Gov. Inslee vetoes public records bill passed by state legislators

    Gov. Jay Inslee

    Gov. Jay Inslee Thursday night vetoed the controversial public records bill passed by state legislators last week.

    In a news release by the governor’s office, lawmakers and media plaintiffs said they would work together on a more deliberate approach to crafting transparency laws for the Legislature.

    Inslee vetoed ESB 6617, a bill related to public disclosure obligations of the Legislature. According to the governor’s office news release, Inslee received a request Thursday evening from a number of legislators to veto the bill after they reached an agreement with media organizations about a process for working together on the issue.

    All legislators in Edmonds, Lynnwood and Mountlake Terrace had voted for the bill.

    Plaintiffs from the media lawsuit have agreed to join defendants in seeking a stay of proceedings in the trial court during the appeal, and further agree they will not try to enforce the trial court’s order during the appeal.

    “The public’s right to government information is one we hold dearly in Washington,” Inslee said. “Transparency is a cornerstone of a democratic government, and I’m very proud of my administration’s record on public disclosure. I believe legislators will find they can fulfill their duties while being fully transparent, just like state and local governments all across Washington.”

    Our online news partner The Seattle Times — one of the media organizations challenging the bill — said the move marks a stunning turnaround since last Friday, when legislators voted overwhelmingly to pass the bill exempting the Legislature from Washington’s voter-approved Public Records Act.

    Lawmakers approved the legislation 48 hours after announcing it, and without public hearings or floor debate, The Times said.

    But the swift action and lack of public input drew fierce blowback from state residents, open-government advocates and news organizations. According to The Times, by late Thursday afternoon, about 19,000 phone calls, emails and letters had poured into the governor’s office — almost of them urging Inslee oppose the bill

    You can read the complete Times story here.




    1. So what have we learned about all this? When enough people step up and make their voices known government sometimes responds. It took 10,000 voices here and 10,000 voices there and something got done, or in this case undone. These voices were from a broad base of folks not associated it a special cause or movement. Lets not forget how the people made their voices known and maybe we can do it again for the next issue that comes to the table.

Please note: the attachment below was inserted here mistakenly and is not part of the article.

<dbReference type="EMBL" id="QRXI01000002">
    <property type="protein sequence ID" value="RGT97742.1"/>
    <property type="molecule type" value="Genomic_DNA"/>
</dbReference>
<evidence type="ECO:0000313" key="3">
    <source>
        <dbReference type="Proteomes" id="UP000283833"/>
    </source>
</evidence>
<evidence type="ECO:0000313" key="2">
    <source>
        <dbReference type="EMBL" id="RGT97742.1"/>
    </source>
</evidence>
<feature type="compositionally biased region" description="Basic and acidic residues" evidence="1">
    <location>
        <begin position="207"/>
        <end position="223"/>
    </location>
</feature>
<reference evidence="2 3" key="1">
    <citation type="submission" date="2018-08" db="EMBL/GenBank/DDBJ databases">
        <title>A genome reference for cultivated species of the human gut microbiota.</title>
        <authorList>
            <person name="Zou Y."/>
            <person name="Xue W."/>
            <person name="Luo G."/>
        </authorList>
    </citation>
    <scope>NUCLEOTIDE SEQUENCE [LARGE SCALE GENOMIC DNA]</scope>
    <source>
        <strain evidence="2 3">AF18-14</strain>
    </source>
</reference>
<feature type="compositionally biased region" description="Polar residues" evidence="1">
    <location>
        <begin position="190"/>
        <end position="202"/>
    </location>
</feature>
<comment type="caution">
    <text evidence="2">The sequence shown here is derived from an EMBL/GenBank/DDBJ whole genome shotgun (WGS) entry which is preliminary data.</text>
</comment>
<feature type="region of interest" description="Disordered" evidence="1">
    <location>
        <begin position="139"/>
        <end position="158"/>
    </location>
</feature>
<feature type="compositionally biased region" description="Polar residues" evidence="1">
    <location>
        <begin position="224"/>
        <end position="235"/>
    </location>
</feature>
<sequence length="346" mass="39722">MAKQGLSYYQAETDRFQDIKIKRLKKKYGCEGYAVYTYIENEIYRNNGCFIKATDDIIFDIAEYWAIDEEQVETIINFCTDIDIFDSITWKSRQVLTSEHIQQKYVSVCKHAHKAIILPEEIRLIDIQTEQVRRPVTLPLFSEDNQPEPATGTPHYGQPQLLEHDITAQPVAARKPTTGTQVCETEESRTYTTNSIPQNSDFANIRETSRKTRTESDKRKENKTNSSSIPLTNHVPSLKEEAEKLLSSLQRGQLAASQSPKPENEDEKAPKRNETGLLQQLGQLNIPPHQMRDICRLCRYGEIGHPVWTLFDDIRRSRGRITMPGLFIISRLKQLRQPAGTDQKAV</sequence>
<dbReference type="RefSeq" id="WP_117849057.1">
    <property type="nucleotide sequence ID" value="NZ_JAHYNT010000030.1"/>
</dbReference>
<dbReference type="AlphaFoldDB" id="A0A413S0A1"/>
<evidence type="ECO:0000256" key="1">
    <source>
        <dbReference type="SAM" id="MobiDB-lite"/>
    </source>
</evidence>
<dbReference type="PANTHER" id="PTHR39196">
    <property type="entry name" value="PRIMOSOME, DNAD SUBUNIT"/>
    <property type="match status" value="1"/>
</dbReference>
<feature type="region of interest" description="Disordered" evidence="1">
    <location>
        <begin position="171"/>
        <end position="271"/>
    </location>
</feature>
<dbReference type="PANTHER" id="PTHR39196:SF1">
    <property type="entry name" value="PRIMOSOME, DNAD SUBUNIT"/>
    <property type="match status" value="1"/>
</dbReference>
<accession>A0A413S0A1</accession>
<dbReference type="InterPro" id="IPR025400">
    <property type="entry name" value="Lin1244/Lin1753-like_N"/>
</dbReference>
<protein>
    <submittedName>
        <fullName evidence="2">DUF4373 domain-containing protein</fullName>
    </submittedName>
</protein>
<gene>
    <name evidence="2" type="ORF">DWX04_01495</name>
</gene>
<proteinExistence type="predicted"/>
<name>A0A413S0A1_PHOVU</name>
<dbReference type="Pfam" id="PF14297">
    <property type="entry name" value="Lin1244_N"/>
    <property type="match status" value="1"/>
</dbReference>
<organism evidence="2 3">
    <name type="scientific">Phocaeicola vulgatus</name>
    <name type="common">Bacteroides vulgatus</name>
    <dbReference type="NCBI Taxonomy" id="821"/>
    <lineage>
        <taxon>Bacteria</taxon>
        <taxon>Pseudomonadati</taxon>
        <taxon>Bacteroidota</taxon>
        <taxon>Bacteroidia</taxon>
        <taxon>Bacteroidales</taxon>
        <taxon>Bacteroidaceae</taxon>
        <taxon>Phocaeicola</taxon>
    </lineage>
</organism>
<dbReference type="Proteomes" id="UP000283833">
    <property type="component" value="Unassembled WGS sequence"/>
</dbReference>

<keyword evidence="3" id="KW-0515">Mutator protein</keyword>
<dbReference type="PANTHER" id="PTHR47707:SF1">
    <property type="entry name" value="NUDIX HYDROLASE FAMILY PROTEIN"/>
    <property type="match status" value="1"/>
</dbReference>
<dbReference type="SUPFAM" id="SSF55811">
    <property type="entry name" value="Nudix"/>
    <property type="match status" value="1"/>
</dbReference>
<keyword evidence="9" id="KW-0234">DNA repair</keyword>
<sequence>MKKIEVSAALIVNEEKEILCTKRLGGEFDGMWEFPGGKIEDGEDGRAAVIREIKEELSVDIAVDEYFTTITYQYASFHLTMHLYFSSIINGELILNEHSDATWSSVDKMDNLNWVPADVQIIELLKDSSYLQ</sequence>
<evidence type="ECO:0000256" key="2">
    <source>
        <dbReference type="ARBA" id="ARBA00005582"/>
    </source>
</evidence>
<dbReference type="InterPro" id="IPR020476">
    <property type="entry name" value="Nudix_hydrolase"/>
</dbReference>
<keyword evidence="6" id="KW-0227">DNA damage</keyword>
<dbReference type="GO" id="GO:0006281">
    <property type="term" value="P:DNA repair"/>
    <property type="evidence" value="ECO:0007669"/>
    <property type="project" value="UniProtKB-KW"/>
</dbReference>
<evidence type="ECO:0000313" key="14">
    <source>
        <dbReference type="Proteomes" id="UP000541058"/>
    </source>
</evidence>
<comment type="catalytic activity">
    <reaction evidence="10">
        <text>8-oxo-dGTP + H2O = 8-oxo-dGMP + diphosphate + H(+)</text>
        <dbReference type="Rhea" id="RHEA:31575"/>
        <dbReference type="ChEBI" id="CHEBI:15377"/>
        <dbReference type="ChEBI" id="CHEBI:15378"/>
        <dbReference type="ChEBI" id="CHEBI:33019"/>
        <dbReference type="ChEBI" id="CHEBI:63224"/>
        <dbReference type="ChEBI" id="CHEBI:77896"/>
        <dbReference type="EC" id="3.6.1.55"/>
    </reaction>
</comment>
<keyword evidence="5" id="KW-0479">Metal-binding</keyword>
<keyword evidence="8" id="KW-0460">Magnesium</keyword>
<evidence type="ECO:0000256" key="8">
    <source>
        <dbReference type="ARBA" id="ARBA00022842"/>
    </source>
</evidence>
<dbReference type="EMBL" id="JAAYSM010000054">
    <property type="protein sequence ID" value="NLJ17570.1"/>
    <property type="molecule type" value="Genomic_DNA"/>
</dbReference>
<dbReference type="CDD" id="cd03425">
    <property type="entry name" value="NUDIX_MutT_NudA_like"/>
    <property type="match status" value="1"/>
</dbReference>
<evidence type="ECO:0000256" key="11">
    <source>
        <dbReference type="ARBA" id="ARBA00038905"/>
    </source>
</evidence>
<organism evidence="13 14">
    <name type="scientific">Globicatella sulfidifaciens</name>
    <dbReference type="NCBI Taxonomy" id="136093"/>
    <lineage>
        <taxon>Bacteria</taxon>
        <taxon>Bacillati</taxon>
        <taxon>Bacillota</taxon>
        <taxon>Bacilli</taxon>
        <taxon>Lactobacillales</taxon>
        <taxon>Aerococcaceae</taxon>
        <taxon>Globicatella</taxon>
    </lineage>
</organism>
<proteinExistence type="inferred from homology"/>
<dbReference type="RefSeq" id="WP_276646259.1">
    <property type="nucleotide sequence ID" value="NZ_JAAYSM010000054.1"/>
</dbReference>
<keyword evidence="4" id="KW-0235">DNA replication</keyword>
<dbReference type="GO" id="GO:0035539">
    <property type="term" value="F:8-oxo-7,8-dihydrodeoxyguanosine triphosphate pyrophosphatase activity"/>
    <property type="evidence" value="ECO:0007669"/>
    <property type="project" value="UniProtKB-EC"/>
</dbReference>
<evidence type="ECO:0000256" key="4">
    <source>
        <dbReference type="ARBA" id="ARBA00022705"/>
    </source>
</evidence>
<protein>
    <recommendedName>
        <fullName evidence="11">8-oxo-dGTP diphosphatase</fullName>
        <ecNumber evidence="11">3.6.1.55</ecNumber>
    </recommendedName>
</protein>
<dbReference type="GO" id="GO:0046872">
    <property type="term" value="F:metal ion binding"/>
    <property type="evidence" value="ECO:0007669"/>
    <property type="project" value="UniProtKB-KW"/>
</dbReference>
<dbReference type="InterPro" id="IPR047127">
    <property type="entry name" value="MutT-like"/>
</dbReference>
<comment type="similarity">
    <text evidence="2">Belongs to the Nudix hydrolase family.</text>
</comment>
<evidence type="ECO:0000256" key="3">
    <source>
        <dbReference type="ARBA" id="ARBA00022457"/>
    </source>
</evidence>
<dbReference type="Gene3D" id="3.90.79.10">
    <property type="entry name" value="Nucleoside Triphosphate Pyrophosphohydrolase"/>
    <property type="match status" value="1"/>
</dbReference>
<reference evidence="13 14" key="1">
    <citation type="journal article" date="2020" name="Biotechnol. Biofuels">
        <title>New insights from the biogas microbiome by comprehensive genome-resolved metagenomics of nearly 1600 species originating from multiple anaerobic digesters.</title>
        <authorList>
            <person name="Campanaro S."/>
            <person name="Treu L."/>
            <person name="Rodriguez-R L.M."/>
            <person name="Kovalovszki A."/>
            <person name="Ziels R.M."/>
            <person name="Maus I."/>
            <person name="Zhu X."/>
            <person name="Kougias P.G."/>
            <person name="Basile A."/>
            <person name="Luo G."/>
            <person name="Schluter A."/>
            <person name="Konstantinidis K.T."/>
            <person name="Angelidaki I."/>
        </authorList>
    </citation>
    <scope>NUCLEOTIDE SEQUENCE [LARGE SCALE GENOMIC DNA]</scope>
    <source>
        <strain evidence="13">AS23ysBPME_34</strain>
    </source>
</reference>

It appears we are going to take a breath and sort out what needs to be private and what needs to be public. If government works carefully here we can craft some good legislation that will make government better, more open and less fearful of public inquiries.

      Once we decide what is private and what is public then we should do some careful thinking about what and how people can get information they desire for free. It is one thing to say “do a public records request for what you want” as opposed to “lets make it available through with the technologies we already have like the internet” We should create ideas and methods to drastically reduce the need for a public records request. The Helen Hunt methods are so outdated and not in keeping with helping the public stay engaged with their government. The HH method has been named that because in some cases government as has said, “Go to Hell and Hunt for it.”

      The foundation of our whole system is a well educated and informed public who stay engaged with their government. It would be helpful if government would think about ideas to advance the knowledge and engagement of the public.

      The will of the people seemed to work this time, so lets stay engaged and do something else for the common good.


      • Yes, stay engaged; also lets remember “who” voted for ESB 6617, these legislators need to be reminded that we, the people, are watching them and they need to answer to us.


    2. Remember he WAS going to vote for it per his own statement until people started to call and get very vocal. Tells you that maybe we can stop all his taxes. He passed two new taxes last weekend. Did you even hear that? Thirty cents per gallon and 10 percent increase on your utilities.




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